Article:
All changed, changed utterly : a terrible beauty is born. An exploration on the effects of suicidality on the experienced clinician
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MA in Psychotherapy
Dublin Business School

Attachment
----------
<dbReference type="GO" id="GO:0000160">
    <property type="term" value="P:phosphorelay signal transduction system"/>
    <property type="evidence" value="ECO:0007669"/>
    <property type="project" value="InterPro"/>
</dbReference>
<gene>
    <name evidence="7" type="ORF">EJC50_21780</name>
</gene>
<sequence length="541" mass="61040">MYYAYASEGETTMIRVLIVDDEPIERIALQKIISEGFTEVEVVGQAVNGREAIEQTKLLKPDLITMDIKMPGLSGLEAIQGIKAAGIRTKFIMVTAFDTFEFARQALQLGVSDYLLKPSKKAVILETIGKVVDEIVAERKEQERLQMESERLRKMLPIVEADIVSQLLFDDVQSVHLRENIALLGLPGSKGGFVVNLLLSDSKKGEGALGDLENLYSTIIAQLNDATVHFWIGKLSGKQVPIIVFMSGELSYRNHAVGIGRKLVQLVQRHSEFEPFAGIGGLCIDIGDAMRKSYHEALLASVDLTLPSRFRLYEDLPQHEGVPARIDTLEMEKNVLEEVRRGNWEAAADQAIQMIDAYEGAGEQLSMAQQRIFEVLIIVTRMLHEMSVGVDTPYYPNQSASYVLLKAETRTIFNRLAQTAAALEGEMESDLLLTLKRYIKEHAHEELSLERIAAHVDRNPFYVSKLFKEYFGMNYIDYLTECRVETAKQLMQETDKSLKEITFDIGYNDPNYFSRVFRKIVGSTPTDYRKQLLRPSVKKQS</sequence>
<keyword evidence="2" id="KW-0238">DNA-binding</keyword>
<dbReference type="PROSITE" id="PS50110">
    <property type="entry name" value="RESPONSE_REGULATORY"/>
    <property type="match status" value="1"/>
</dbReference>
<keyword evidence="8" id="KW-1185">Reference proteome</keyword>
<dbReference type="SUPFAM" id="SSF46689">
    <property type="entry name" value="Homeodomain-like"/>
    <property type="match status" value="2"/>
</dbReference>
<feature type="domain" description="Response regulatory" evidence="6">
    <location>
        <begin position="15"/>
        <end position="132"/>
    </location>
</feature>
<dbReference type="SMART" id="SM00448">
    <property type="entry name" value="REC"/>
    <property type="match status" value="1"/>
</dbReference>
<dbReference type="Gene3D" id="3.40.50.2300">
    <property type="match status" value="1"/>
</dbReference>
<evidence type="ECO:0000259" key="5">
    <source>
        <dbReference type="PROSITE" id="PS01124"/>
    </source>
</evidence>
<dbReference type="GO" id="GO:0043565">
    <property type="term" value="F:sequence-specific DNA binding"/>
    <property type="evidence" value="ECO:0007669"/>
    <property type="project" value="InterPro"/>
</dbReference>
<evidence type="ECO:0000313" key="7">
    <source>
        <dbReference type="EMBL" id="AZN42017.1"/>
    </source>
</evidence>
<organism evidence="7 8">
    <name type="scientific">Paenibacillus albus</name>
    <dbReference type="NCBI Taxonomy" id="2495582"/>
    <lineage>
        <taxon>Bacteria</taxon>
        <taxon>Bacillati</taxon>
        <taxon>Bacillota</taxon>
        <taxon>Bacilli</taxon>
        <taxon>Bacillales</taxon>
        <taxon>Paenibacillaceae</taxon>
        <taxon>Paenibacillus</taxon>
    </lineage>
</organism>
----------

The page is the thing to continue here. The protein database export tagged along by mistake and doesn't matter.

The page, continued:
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PSYCHOTHERAPY IS A LIFE-ENHANCING PURSUIT. The treatment and management of suicidality are considered the most vexing dilemmas a therapist will face in their entire clinical career. Those providing care to suicidal clients are vividly aware of the awesome responsibility, intense dedication and exquisite sensitivity required for this work. Not surprisingly, the overwhelming fear generated by suicidality, stems from the unpredictability that coincides with a ‘death threat’ hanging over the therapeutic relationship. Indeed, the subject of suicide cuts deep into the heart of this encounter. Suicidality is commonly conceived in benign terms, as part of depressive state, a cry for help, or as a means to manipulate others. It matters how we conceptualise suicide, and in this study, a psychoanalytic illumination of the process of suicide is deemed critical to understand the impact of suicidal acts. Despite extensive research examining the effects of traumatic experiences on therapists who work with sexual abuse or domestic violence, there is limited empirical literature on the impact on those practitioners working exclusively with suicidal populations. In Ireland, it is estimated that 500 citizens die by suicide each year, while approximately 11,000 ‘Accidents & Emergency’ admissions are the consequence of suicide attempts. The establishment of the Irish National Task Force on Suicide in 1995 generated a proliferation of therapeutic preventative programs. Therefore, this research seeks to explore and examine the effects of suicide prevention on seven accredited and experienced Irish psychotherapists. The process of interpretative phenomenological analysis (IPA) was applied to the narratives of these mental health professionals, and three salient superordinate themes emerged from the data: 1) Overworking; 2) “All Changed, Changed Utterly”/Identity Disruption; 3) “A Terrible Beauty is Born”/A Spiritual Practice. Most striking across all seven transcripts was the mix of the corrosive nature of suicidality on the self of the therapist, combined with unparalleled opportunities for personal growth and spiritual reformulation. Author keywords: Suicide, impact, clinician, suicidality, trauma, burnout, contagion, disruption